Everybody liked him.
Well, somebody he fired might have a different opinion.
Were you aware of any problems with a former employee? lf there were, l really wouldn't know.
But you are the Executive Editor of the magazine, right? lt's iust a title.
Just Eddie's way of saying thank you for giving him the start-up money.
So you didn't keep up with the day-to-day over there? Our business is food distribution.
The magazine was strictly Eddie's venture.
We'd like to see his personnel file.
There was nothing in the office.
He retained a business manager.
l'll have the records released to you.
Eddie was full of ideas.
He had so much promise.
How could someone take him away? All three of them? That's incredible.
l'm totally floored.
l just spoke to Sally a few weeks ago.
Really? We didn't think you were still on speaking terms with the people there.
Why, because l was fired? Well, that's one reason.
Another one is this letter.
''You're a son of a bitch, John's a son of a bitch, ''and you can both go to hell, the sooner the better.
'' We found this in your personnel file, Ms.
Russell.
So? l worked five months straight giving that rag its look, and then l got dinged 'cause l wouldn't let some lech play grab-ass with me.
l'm supposed to be happy? The lech, that would be John? John Wheeler.
l'd be in his office working, and all of a sudden he says he has to take a leak.
He unzips right there and pees into a cup.
Guy was a pig.
So you complained.
Eddie thought it was funny.
l spelled it out for him.
It was me or John.
So after you got pink-slipped, why didn't you let a lawyer write your hate mail for you? l did.
She said l had a great case, until she realized the magazine had no assets.
Well, Eddie got his consciousness raised.
John Wheeler was fired two weeks ago.
Oh, God.
When Sally called me, she sounded worried.
John had started in on her.
He even followed her home one night.
Leave me a number.
l gotta finish this piece on molecular computers.
l got two magazines bidding for it.
Hey, that badge we showed you means we got dibs on your time.
Now, let's hear about your problem with Sally Kestler.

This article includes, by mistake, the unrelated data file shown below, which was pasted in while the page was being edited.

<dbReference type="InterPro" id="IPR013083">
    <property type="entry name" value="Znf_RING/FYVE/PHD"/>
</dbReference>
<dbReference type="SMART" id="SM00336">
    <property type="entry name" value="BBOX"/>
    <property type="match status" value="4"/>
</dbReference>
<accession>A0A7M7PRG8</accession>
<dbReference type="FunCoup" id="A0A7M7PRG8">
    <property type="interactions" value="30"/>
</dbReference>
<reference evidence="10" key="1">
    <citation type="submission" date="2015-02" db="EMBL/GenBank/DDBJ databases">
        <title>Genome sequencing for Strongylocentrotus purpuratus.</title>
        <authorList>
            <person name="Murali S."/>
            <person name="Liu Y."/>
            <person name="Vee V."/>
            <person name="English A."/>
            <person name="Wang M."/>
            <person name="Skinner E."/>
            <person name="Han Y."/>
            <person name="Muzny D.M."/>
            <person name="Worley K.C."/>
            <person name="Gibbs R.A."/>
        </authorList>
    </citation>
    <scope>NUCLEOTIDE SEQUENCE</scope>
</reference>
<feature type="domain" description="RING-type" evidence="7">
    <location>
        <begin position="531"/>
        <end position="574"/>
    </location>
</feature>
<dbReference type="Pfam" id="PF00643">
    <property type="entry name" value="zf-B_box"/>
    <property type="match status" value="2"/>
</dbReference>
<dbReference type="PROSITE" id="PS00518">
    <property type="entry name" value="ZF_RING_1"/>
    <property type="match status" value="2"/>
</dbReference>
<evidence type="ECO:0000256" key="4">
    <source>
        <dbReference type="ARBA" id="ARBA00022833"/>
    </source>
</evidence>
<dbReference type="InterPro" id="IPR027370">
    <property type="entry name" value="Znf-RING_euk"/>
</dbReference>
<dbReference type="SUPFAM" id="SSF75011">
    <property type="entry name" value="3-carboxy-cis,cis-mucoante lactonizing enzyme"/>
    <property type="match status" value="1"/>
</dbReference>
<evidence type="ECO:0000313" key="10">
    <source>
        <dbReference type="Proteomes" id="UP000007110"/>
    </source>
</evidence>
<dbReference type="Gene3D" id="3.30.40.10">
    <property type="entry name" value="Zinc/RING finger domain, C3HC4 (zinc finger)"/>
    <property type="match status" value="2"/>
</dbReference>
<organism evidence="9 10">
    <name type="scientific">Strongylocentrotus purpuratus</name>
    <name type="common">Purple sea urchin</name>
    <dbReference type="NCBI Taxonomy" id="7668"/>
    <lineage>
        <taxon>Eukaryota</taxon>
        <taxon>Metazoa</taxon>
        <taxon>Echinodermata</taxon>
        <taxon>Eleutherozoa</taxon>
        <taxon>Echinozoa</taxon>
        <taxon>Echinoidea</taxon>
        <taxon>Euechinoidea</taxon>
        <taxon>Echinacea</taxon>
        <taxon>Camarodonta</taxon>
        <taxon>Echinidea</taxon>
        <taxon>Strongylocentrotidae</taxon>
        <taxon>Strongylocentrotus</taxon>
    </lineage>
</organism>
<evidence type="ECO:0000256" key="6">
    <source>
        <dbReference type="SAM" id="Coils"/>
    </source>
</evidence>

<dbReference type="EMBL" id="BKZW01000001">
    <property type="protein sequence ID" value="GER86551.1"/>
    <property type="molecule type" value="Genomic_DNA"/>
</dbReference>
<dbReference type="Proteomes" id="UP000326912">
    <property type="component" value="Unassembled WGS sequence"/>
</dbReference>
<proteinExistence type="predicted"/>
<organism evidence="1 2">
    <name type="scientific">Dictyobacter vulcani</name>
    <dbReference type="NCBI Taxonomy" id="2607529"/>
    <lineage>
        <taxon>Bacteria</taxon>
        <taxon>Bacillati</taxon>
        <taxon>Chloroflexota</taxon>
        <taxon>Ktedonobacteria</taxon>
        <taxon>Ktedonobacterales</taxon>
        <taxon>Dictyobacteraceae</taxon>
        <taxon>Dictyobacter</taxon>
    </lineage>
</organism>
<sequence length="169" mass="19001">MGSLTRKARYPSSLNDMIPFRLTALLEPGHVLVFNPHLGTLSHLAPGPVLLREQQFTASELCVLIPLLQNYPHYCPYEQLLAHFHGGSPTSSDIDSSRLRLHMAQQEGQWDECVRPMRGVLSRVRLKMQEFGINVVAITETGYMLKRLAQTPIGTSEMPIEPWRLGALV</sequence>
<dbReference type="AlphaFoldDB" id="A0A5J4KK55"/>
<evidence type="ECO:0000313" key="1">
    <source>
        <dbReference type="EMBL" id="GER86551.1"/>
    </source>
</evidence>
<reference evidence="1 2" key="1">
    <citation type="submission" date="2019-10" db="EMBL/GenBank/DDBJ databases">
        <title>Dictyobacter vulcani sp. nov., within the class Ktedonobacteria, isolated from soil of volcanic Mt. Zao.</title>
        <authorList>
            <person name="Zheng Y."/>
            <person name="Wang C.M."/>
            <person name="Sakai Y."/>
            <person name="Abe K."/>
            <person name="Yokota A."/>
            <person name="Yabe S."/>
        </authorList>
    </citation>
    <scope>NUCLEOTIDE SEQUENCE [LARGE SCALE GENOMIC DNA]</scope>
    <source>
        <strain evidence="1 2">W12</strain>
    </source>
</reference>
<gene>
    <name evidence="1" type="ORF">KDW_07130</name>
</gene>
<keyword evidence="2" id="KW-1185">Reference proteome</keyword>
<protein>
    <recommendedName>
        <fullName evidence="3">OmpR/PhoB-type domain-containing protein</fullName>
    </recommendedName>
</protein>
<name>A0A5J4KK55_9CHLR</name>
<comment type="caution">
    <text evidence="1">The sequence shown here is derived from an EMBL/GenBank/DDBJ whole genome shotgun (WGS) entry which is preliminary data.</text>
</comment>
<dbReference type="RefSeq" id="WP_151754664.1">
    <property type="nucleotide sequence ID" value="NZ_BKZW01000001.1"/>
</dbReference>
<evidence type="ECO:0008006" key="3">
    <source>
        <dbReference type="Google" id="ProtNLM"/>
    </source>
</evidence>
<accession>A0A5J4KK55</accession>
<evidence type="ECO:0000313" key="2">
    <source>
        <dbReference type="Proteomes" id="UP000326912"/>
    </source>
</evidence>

Come on.
You look at some chicks the wrong way, you become a serial rapist.
You follow them home, maybe you are.
Big misunderstanding, that's all.
Sally never had a sense of humor.
Did you lose yours after she got you fired? That had nothing to do with it.
Eddie was just jealous of my talent.
Couldn't deal with the fact that l was the real juice behind the magazine.
Right.
You're so brilliant, you're hustling the freelance market.
Temporary setback.
Look, man, l wrote this killer review on this mega carnage piece of crap CD-ROM Thrasher.
Burned the game, the programmer, got a lot of buzz from it.
Eddie felt threatened.
Only room for one resident genius.
What the hell.
Mozart couldn't hack the nine-to-five either.
Just what masterpiece were you creating, say two nights ago, around 8:30? l was at Annie's Diner on Lex.
Johnny has some fast hands for a white boy, but he was never getting a piece of this.
Now, you, you might have a chance.
Not without a note from my wife.
What time did Johnny take off? Just before 9:OO.
He said he had a date with some girl on his computer.
So l asked him, what is the thrill in that? l'm sure he types fast with one hand.
Thanks.
So Wheeler's story checked out.
He's quite the wordsmith.
l read his review.
Most of it's up your alley, but the thumbs down part comes through Ioud and clear.
Well, a little controversy gets people talking.
Eddie couldn't have minded.
Well, he may have had second thoughts.
Their latest issue, there's a retraction printed on the last page.
So the guys who invented the game must've weighed in.
Well, only five lines.
Not much of an apology.
My girlfriend insists on flowers and a box of Godiva.
Well, maybe somebody came back for the chocolates.
Thrasher is an action-thriller music-video-adventure experience.
l get that riding the subway.
So BYTEhead magazine didn't like your game.
That calls for an apology? They weren't supposed to review it.
l let Eddie Nicodos see a prototype.
Bastard said he wouldn't write about it until l worked out the bugs.
So what happened? Eddie didn't say l'm sorry loud enough? l worked three years on this project.
l lost my backers.
l've been on the phone every day, trying to raise new capital.
Yeah, all those busy signals can get pretty frustrating.
You want to tell us where you were the night Eddie got shot? Right here.
Look, Eddie might have been a back-stabbing jerk, but l wouldn't kill him.
At least not until my lawyer was through with him.
Liability here is eight figures.
That review damaged my client's business reputation.
lt interfered with his contractual relationships.
So a lawsuit gets your name in the paper.